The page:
export default function Search() {
  const [anime, setAnime] = useState<Anime>({} as Anime)
  // ...

  return <div>{anime.coverURL}</div>

If you do not provide a correct value with this option this may explode at runtime.

Passing state as props

Quite often you may need to pass state down in the hirearchy and delegate to a children when a state is read or set. You will need to write the props for that component with state types in mind.

type FancyComponentProps = {
  anime: Anime,
  setAnime: React.Dispatch<React.SetStateAction<Anime>>

const FancyComponent = ({anime, setAnime}: FancyComponentProps) => {
  // ...

It is best to understand what types you need to pass but if you have difficulty with that, you can check the current state variables and the IDE will tell you what you need to pass.

type intellisense


At this point you have mostly all the tools to correctly define the types for useReducer.

For the following example although I have simplified it here and we will cover the actual code in the Generics section.

// src/hooks/useFetch.ts

const enum ACTIONS {

type State = {
  data?: Anime[]
  loading: boolean
  error?: Error

type Action =
  | { type: ACTIONS.LOADING }
  | { type: ACTIONS.FETCHED; payload: Anime }
  | { type: ACTIONS.ERROR; payload: Error }

const initialState: State = {
  loading: true,
  error: undefined,
  data: undefined,

const fetchReducer = (state: State, action: Action): State => {
    switch (action.type) {
        return { ...initialState }
        return { ...initialState, data: action.payload, loading: false }
      case ACTIONS.ERROR:
        return { ...initialState, error: action.payload, loading: false }
        return state

const [state, dispatch] = useReducer(fetchReducer, initialState)

As always, you get a status and a dispatch from useReducer when you provide a reducer function and an initial state. You don't need to do anything in the useReducer itself, but you must write the state and actions because this will define how the state and dispatch will behave.


For the initial state you can simplify the process and instead of creating a State type, you can use typeof initialState whenever you need to define a type based on the initial state.

const initialState: State = {
  loading: true,
  error: undefined,
  data: undefined,

const fetchReducer = (state: typeof initialState, action: Action) => {
  // ...

The drawback of this version is that it does not control the future values of data and error. This may work when the type is always the same but it is not the case here so you can use a custom State type for that.


You have to specify which actions the reducer will be able to handle, and that is done with unions. The enum part is entirely optional, but it helps to be less error-prone than writing strings in several places.

reducer function

You only have to specify the types of the params passed to the function, which are in fact the ones you created in the previous steps.

Passing as props

Again, if you want to pass something from useReducer as a prop, you will have to write the consumer props accordingly.

  • state will be the type you have defined in your initialState and/or a custom State type as in the example above.
  • dispatch will be React.Dispatch<Action> where Action is the custom type for actions.


The context in the example project is used to manage a list of anime you like and toggle the state at different points in the application. At this point useContext will have no secret for you because it is simply a combination of what you have seen so far but let's look at an example:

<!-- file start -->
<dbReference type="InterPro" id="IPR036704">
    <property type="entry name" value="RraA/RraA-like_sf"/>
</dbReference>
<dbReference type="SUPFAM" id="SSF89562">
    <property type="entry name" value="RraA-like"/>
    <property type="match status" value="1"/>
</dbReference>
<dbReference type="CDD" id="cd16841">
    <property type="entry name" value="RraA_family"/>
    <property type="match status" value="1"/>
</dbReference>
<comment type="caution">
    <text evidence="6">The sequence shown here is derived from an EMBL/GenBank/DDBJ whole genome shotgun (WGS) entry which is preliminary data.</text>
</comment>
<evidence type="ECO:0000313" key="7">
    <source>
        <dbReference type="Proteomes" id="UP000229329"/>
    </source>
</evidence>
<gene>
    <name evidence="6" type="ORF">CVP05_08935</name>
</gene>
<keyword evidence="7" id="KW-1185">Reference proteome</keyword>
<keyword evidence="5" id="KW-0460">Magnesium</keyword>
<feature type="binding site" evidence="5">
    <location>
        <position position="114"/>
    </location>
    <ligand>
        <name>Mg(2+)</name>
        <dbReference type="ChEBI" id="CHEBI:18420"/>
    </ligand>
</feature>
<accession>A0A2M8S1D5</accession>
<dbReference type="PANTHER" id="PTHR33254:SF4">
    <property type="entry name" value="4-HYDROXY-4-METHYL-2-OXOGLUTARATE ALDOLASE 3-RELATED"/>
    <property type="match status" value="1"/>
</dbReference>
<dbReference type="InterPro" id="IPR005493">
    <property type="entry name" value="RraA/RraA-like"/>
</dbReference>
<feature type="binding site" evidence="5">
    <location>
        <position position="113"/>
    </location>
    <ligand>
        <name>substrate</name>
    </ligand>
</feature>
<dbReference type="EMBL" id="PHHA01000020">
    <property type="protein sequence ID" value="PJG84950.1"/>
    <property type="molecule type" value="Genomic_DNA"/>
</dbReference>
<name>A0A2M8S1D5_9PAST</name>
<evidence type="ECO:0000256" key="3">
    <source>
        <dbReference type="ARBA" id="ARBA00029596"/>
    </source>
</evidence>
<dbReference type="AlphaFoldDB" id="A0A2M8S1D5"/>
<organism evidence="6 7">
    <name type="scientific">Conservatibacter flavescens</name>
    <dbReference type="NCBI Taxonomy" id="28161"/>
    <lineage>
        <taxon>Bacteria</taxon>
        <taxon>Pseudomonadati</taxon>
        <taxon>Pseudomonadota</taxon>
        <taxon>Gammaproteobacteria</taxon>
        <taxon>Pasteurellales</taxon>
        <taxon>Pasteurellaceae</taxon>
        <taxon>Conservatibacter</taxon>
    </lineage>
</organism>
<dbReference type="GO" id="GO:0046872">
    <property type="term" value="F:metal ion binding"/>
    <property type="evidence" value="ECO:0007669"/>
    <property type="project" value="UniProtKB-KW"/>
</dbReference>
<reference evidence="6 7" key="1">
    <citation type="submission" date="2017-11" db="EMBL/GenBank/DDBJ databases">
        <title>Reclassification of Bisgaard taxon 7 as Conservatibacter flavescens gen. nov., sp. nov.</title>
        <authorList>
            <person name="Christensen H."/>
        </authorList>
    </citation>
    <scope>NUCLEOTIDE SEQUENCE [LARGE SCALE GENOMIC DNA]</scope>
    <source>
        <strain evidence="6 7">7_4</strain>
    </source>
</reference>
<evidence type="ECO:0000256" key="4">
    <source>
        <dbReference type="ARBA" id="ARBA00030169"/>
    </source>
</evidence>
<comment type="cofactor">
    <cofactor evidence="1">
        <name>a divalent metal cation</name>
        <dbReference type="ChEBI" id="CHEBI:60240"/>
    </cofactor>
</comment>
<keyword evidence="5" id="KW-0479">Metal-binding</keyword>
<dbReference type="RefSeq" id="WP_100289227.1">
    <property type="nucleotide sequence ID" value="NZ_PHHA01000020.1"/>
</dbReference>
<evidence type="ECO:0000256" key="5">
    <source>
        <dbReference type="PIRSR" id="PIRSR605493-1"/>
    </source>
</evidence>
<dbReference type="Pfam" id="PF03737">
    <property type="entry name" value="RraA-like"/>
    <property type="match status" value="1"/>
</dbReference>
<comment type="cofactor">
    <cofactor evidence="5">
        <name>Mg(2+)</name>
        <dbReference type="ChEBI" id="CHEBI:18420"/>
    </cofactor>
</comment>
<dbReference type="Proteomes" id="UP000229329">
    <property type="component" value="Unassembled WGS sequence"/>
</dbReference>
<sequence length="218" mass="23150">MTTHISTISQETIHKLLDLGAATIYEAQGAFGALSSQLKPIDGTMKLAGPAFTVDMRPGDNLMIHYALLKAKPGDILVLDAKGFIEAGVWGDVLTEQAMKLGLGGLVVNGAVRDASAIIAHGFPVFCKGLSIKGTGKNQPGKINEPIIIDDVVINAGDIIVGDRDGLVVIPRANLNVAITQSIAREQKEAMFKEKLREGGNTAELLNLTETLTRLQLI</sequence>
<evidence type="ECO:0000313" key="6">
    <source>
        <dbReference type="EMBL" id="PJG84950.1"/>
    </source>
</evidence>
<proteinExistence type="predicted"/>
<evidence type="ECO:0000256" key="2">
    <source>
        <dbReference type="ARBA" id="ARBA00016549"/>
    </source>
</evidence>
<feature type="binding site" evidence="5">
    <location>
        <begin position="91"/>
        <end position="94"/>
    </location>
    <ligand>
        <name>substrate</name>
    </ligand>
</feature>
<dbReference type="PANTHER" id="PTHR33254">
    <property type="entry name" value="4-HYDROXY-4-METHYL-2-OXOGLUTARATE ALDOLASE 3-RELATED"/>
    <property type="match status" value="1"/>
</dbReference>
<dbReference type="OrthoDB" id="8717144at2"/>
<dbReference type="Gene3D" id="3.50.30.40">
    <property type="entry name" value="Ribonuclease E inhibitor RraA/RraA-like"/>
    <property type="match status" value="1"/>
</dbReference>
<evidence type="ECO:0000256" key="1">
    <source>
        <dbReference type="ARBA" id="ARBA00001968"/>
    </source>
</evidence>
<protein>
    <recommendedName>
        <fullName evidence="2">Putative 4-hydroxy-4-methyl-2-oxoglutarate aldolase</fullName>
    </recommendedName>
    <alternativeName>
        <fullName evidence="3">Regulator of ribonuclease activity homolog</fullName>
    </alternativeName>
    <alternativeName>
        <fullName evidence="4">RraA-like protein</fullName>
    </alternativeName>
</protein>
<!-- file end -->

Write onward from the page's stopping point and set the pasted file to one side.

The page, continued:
// src/context/FavContext.tsx

type FavContextType = {
  favList: Favorite[]
  // setFavList: React.Dispatch<React.SetStateAction<Favorite[]>>
  toggleFav: (id: number, favorite: Favorite) => void

export const FavContext = createContext({} as FavContextType)

export const FavContextProvider = ({ children }: FavContextProviderProps) => {
  const [favList, setFavList] = useState<Favorite[]>([])

  const toggleFav = (id: number, favorite: Favorite) => { /* ... */ }

  // ...

  return (
    <FavContext.Provider value={{ favList, toggleFav }}>

useContext follows the same rules as useState for typing. In this case, the initial value will be null but we trick TypeScrpt with as on createContext and define an object that will contain an array of favourite animes and a function to toggle.

Commented you have the typical setter scenario in case you need it.

For the rest of the code, you already learned useState in the previous section so nothing new, with the Favorite type useState will determine the necessary types and those types will be available directly on the consumer side.

// src/components/AnimeDetail/index.tsx

const { favList, toggleFav } = useContext(FavContext)


useRef can be used in two different ways, so the typing will be slightly different in each case.

DOM references

One of the uses of useRef is to keep a reference to a DOM element.

In the example project you'll find this for infinite scrolling by holding a reference to an observable of the last item in the anime list, so you can know when the user is viewing that item in the viewport and trigger a new fetch.

Let's look at a shorter example of useRef for the DOM reference, but you can check the full version of the useRef + observer

  const myDomReference = useRef<HTMLInputElement>(null)

  useEffect(() => {
    if(myDomReference.current) myDomReference.current.focus()
  }, [])

A typical case might be when a page loads and you want an automatic focus on an input. Just specify the type of the DOM element being referenced, in this case HTMLInputElement.

Some considerations about the above code:

  • The hook will return a read-only current property.
  • You don't need to manually write current, React will handle it through React.RefObject<HTMLInputElement> in this case.
  • If the DOM element is always present, you can set the initial value to null! and avoid the if check.

Mutable references